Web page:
Valentine’s Day decorations are still up in windows, on shelves, and in the 75% off aisles of Target and Market Basket. Yet, less than a week beyond the day, it all seems a bit half-hearted and tattered. If love is strong, such things are a nice extra, but not necessary; if love is not strong, even extravagant trimmings can’t fill the void.
It’s a truth we all know but don’t often say aloud: love has to be more than a fleeting feeling and a paper doily heart. It’s time for something constant and substantial, something strong enough to steady our feet and grow us up.
It’s a letter that was never meant to be reduced to romantic love, no matter how often it is read at weddings. It’s Paul’s letter to an entire community that was playing the Whose gift is best? game. As we view Valentine’s Day in the rearview mirror and move forward into Lent, let’s take another look at this old, old-fashioned love letter from Paul…
If I speak in the tongues of mortals and angels, but do not have love, I am a noisy gong or a clanging cymbal. And if I have prophetic powers, and understand all mysteries and knowledge, and if I have all faith, so as to remove mountains, but do not have love, I am nothing. If I give away all my possessions, and if I hand over my body so that I may boast, but do not have love, I gain nothing.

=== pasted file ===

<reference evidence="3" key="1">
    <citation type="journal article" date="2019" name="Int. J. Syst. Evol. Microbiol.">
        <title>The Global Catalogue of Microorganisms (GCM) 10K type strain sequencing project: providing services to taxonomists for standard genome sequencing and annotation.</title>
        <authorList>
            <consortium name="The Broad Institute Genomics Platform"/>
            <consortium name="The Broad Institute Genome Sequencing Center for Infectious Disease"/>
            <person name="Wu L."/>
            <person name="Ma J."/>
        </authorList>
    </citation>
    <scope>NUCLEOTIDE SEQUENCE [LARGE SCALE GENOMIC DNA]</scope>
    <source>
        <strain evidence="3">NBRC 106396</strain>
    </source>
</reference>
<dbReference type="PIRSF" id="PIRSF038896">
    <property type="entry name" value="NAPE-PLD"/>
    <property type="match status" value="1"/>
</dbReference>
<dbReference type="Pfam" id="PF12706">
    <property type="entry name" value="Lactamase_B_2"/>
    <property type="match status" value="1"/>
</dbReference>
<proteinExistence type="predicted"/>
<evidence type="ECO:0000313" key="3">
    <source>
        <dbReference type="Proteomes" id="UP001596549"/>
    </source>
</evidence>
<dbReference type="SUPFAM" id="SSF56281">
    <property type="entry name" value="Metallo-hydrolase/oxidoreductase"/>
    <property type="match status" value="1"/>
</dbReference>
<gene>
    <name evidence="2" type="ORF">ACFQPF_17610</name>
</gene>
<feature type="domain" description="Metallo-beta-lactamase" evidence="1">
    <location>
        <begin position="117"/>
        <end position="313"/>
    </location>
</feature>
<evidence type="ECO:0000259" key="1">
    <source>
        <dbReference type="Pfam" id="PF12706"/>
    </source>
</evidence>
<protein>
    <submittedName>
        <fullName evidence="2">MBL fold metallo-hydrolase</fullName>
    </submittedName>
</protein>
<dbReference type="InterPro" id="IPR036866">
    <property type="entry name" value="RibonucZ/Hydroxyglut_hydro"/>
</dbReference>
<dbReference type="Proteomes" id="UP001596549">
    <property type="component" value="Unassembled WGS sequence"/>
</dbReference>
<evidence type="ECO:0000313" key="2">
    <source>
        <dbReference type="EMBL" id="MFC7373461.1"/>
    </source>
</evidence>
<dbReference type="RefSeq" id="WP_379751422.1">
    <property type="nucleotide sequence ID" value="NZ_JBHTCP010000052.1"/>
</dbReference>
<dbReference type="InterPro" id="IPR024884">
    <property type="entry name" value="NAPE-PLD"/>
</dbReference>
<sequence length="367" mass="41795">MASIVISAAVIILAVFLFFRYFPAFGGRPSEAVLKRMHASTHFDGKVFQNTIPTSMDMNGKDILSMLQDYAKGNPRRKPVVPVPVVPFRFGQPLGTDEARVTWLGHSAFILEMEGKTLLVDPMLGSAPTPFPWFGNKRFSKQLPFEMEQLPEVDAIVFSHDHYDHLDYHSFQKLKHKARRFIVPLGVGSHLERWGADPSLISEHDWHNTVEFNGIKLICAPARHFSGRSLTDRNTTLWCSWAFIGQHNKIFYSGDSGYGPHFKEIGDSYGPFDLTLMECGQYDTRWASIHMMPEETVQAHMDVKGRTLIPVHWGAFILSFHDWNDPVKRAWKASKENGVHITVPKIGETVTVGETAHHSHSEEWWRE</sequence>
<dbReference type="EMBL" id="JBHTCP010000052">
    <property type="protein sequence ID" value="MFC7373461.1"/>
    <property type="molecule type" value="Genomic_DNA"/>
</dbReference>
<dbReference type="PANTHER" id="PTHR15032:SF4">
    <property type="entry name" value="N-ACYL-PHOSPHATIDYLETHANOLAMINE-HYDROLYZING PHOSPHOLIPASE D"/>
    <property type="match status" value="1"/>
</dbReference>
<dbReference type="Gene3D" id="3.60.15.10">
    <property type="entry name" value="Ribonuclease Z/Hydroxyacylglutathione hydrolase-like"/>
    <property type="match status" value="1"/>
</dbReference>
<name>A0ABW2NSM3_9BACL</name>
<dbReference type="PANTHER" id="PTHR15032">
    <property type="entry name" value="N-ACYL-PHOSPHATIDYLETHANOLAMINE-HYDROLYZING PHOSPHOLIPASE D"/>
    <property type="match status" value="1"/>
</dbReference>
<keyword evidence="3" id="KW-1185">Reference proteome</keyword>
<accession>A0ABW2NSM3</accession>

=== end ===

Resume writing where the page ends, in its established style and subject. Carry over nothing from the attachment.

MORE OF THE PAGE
Love is patient, love is kind; love is not envious or boastful or arrogant or rude.
It does not insist on its own way; it is not irritable or resentful; it does not rejoice in wrongdoing, but rejoices in the truth.
It bears all things, believes all things, hopes all things, endures all things.
Love never ends. But as for prophesies, they will come to an end; as for tongues, they will cease; as for knowledge, it will come to an end.
For we know only in part, and we prophesy only in part; but when the complete comes, the partial will come to an end. When I was a child, I spoke like a child, I thought like a child, I reasoned like a child; when I became an adult, I put an end to childish ways.
For now we see in a mirror, dimly, but then we will see face to face. Now I know only in part; then I will know fully even as I have been fully known.
And now faith, hope, and love abide, these three; and the greatest of these is love.
I Corinthians 13, NRSV